“I heard you threatened one of your ex-husbands with a scalpel.”

The body's right hand fell off of the board and landed with a crinkle of plastic and a softer, fatter slap on the table before Anderson. She ignored it and continued to pull at the body bag.

“Just a second.” Steele returned the board to the table and moved to the feet of the corpse. Shoes were still in place, Anderson noted, which struck her as odd somehow. “Again,” Steele said, lifting the feet of the body up as T.K. struggled to pull the body bag away. “Good,” the older woman said, as the bag was finally tugged away. “Over there,” she said, nodding to a waste container, “They won't want it back. The board either, I imagine.”

Wincing at the smell, T.K. balled the bag up, swallowing and swallowing to keep from gagging, taking shallow breaths through her mouth. Cramming the empty body bag in the trash made her feel better, but she couldn't tell if the smell was actually reduced any or not. She suspected it was not. When she returned to the table, Steele continued talking.

“The scalpel story always interested me, considering it was one of my husbands who pulled it on me. I won't tell you which though. Hell,” she said, carefully pulling one of the body's sneakers away from its food, “You aren't old enough to remember any of those bastards anyway.”

“No, ma'am.”



“So shall I tell you some of the stories I've heard about you?”

Anderson swallowed again as the second sneaker came away. The feet were discolored and the nails were blue.

“Go ahead.”

“Well there are the obvious ones that men make up of women they're afraid of, like that you used to be a man, or that you're a lesbian. I can tell that you're neither, by the way, and any smart person would be able to do the same, but men can't help themselves sometimes. Just like the scalpel story, I suppose. For some reason it's easier if we're threatening rather than just intimidating.”

She used scissors to cut away a sweatshirt, t-shirt, and jeans from the body. These she bagged up to be gone over by an evidence specialist.

“You'd get it a bit less if you grew your hair out, I imagine. I like it short though.”

“Me, too. You only have one asshole grab your hair through the cage in a patrol car once, believe me.”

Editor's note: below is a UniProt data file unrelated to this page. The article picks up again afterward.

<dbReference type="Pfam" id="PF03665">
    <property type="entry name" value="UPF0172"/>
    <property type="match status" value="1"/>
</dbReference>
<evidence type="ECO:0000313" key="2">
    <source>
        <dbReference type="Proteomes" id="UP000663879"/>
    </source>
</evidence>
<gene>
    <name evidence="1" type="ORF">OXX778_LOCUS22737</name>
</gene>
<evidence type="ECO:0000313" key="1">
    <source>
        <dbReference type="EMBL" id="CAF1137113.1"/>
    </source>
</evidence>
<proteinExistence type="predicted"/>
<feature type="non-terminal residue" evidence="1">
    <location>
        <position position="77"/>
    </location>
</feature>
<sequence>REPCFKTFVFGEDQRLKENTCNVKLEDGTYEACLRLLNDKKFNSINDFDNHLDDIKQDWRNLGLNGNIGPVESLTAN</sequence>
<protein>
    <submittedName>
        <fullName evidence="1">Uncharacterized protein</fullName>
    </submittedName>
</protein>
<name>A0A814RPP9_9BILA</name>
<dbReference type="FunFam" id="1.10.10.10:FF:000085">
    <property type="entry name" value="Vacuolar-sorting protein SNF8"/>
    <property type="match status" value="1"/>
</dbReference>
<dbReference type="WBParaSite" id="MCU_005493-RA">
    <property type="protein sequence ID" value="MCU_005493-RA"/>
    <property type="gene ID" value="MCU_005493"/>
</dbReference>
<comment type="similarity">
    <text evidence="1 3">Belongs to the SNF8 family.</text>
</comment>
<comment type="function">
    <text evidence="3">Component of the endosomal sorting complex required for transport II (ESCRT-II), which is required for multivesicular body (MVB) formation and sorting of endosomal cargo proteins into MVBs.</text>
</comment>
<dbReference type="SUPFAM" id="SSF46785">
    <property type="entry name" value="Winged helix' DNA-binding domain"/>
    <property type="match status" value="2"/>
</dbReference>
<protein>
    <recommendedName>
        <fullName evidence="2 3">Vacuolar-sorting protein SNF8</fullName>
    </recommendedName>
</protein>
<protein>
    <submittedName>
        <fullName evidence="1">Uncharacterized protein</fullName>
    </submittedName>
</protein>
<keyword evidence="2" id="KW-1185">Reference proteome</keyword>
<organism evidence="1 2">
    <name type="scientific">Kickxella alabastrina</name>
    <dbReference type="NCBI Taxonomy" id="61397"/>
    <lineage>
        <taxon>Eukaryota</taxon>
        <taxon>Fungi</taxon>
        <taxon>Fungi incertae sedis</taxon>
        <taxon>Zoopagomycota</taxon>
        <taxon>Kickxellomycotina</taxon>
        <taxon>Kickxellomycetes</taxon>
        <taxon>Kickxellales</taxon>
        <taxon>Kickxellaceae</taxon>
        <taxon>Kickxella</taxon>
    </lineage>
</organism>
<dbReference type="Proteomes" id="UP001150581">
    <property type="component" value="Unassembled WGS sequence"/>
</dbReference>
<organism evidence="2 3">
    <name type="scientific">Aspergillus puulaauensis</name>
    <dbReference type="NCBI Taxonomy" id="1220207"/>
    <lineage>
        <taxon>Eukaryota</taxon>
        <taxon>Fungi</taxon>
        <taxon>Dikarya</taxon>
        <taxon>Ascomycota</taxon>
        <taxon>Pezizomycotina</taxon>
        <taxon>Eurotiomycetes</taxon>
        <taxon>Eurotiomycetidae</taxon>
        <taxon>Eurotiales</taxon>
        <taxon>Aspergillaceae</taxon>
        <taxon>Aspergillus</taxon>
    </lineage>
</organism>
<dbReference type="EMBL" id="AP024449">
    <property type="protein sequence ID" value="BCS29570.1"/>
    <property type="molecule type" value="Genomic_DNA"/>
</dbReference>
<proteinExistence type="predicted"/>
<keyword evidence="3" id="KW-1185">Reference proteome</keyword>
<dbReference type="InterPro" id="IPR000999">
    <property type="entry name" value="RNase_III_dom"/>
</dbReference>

“Smart girl. Not enough police officers learn from mistakes like that one. Not that I ever learned from my mistakes, mind you. I have some crazy bastard who thinks he'll make a good husband, three exes to the contrary.”


“You don't smoke, do you?”


“Nope, what?”

“Uh, nope, Milly.”

“Atta girl. Never start. I've seen cancerous lungs much closer than anyone should and I still can't bring my self to quit. Pathetic.”

Steele pulled on a magnifying lamp that was attached to the edge of the table and flipped it on. She began to examine the body closer, inch by inch. Here, her chatty manner stopped altogether and Anderson watched and waited as the doctor spent the better part of a half an hour examining every detail of the body. Three times she stopped and removed something from the body with a pair of tweezers, placing it in a small plastic cup and sealing the lid. When she finished she stood up and stretched placing her hands in the small of her back. “Probably from the clothes,” she said, “But you can never be too careful.”

Anderson helped the doctor roll the body over and she repeated the process on the back side of the corpse. She took swabs from the body's mouth, nose, eyes, rectum and urethra. Anderson winced at the violations, but she was the only one who seemed to mind. Then Steele hosed the body down thoroughly. When she was finished, she pulled a filter from the table's drain, placing it in a special container.

“All sorts of fascinating things turn up in those, you know.”

T.K. nodded. Steele turned away and bent over her table of instruments. T.K. was examining the body when she heard a high-pitched whining. She looked up and saw the doctor wielding a tiny power saw.

“Alright, Anderson,” she said, her eyes gleaming above her surgical mask, “What do you say we cut this fucker open?”